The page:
by Richard Clark
|Image: Tracy Collins, Flickr|
As described by Georgetown University bankruptcy expert Adam Levitin, in testimony to subcommittee of the House Financial Services Committee, "If mortgages were not properly transferred in the securitization process, then mortgage-backed securities would in fact not be backed by any mortgages whatsoever, and could obscure the title to nearly every property in the United States." This raises the question of the legality of the resulting millions of foreclosures on American homeowners, since the banks often cannot prove "ownership" of the foreclosed properties.
The statement above gets to the elemental issue that apparently is lost on many otherwise intelligent people. This is not about frivolous claims based on technicalities. This is about securities fraud on a potentially catastrophic scale. These so-called securities (mortgaged-backed?) were sold to governments, pension funds and other financial institutions globally. Trillions of dollars in profits were made by banks selling what is becoming clearly understood to have now become worthless pieces of paper. And when the jig was up -- which ultimately led to the destruction of economies globally -- banksters made ordinary citizens the losers by cleverly sliding their worthless pieces of paper over onto the balance sheets of taxpayers worldwide. This is why they are called banksters, a name they richly deserve.
And while some quibble over whether someone should get a "free house' from a bank, the banksters who have perpetrated the greatest swindle in the history of mankind are about to get away with it! Why? Because their behemoth banks are "systemically important," i.e. they are TBTF (too big to fail).
You think money laundering and tax evasion is a specialty only of Caribbean island "banking centers"? Think again; we have corporate oversight that is on a par with Somalia's.
The USA is a haven for corporate money laundering
The "little house of secrets" on the Great Plains is the headquarters for Wyoming Corporate Services, a business-incorporation specialist that establishes firms which can be used as "shell" companies, i.e. paper entities able to hide assets so as to keep them from being taxed.
Among this firm's offerings is something known as a "shelf" company, which magically comes with years of regulatory filings behind it, providing for a feeling of solidity:
"A corporation is a legal person created by state statute that can be used as a fall guy, a servant, a good friend, or a decoy," the company's website boasts. "It is a "person' you control . . yet who cannot be held accountable for its actions! Imagine the possibilities!"
"In the U.S., business incorporation is now completely unregulated," says Jason Sharman, a professor at Griffith University in Nathan, Australia, who is preparing a study for the World Bank on corporate formation worldwide. "Somalia has slightly higher standards than Wyoming and Nevada."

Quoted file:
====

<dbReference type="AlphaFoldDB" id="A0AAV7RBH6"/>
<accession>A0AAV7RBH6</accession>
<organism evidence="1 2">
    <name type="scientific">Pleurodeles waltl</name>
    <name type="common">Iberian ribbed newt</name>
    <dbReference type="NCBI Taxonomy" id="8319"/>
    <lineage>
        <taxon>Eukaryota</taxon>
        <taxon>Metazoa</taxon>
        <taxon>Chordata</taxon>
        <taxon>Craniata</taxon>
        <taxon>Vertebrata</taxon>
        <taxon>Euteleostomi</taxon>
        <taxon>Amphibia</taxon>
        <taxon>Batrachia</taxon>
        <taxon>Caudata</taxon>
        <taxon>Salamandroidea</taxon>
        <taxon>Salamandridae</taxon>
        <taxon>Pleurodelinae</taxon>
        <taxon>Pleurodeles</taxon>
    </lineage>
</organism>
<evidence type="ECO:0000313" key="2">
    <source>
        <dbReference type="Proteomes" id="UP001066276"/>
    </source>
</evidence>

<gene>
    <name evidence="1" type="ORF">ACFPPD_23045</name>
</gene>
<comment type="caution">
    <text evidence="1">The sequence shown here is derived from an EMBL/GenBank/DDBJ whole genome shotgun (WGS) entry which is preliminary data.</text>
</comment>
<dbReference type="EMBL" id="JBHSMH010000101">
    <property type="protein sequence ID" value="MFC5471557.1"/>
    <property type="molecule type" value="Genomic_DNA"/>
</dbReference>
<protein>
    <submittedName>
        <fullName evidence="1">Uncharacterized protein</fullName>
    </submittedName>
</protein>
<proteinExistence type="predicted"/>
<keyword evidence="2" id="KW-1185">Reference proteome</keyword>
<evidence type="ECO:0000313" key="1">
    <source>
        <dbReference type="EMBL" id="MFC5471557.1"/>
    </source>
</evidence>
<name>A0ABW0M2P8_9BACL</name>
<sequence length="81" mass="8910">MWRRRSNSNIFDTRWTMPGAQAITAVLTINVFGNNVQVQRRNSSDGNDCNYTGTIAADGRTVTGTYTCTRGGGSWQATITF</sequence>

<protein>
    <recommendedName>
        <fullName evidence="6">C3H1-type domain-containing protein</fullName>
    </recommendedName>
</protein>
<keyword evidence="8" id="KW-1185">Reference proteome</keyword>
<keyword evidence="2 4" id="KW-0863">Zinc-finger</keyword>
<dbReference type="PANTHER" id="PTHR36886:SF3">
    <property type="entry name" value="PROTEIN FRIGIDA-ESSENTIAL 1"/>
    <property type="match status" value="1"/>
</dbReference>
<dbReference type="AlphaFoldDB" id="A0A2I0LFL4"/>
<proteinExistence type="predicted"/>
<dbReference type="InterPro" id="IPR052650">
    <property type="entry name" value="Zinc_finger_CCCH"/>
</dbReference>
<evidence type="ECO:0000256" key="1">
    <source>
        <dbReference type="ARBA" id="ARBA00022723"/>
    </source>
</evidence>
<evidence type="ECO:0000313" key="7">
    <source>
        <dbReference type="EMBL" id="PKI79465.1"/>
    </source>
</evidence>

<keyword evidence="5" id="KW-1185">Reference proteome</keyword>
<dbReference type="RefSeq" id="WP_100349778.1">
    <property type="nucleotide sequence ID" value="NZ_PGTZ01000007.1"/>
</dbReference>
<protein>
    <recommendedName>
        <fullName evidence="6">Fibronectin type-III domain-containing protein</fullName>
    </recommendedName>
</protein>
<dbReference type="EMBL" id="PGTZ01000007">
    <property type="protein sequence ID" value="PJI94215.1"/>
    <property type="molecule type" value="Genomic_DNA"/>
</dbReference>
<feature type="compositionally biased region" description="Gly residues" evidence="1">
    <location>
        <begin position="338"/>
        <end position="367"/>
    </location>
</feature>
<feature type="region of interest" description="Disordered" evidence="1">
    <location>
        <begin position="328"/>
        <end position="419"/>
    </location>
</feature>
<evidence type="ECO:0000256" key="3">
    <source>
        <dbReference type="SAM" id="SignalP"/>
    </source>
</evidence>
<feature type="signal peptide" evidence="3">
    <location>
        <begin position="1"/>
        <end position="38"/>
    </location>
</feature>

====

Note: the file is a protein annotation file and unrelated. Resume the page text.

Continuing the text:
No surprise then that the US was declared "non-compliant" in 4 out of 40 categories monitored by the Financial Action Task Force, an international group fighting money laundering and terrorism finance, in a 2006 evaluation report, its most recent. Two of those ratings relate to scant information collected on the owners of corporations. The task force named Wyoming, Nevada and Delaware as secrecy havens. Only three states -- Alaska, Arizona and Montana -- require regular disclosure of corporate shareholders in some form.
4. Just as in Greece, taxes are optional for our nation's financial elites. In Greece, to avoid the "swimming pool tax, you simply don't mention your swimming pool" when filling out your income tax forms. Here in the U.S., that sort of tax avoidance is against the law. So here you must hire a sharp tax attorney to escape taxation legally (well, mostly legally).
5. If you are unfortunate enough to be a successful small entrepreneur who nets a mere $100,000 a year, you pay 15.3% self-employment and 25% Federal tax on the bulk of your income, a combined rate of 40.3%, and a combined rate of 43.3% on all income above $82,400. By contrast, those who net millions pay less than half that amount, somewhere between 17%, for the top 1/10th of 1%.
In contrast to what is paid by the top 1/10th of 1% , the small businessperson in California earning $100,000 pays between 5% and 9% state tax, so their combined state and Federal tax burden on their highest earnings is a whopping 50%. Then there are property taxes and the 9.5% sales tax, and endless junk fees that are skimmed from small businesses. Add all that together and the total taxes paid rises to the 60% level, or roughly triple what the top 1% pay !
The Super Rich See Their Federal Taxes Drop Dramatically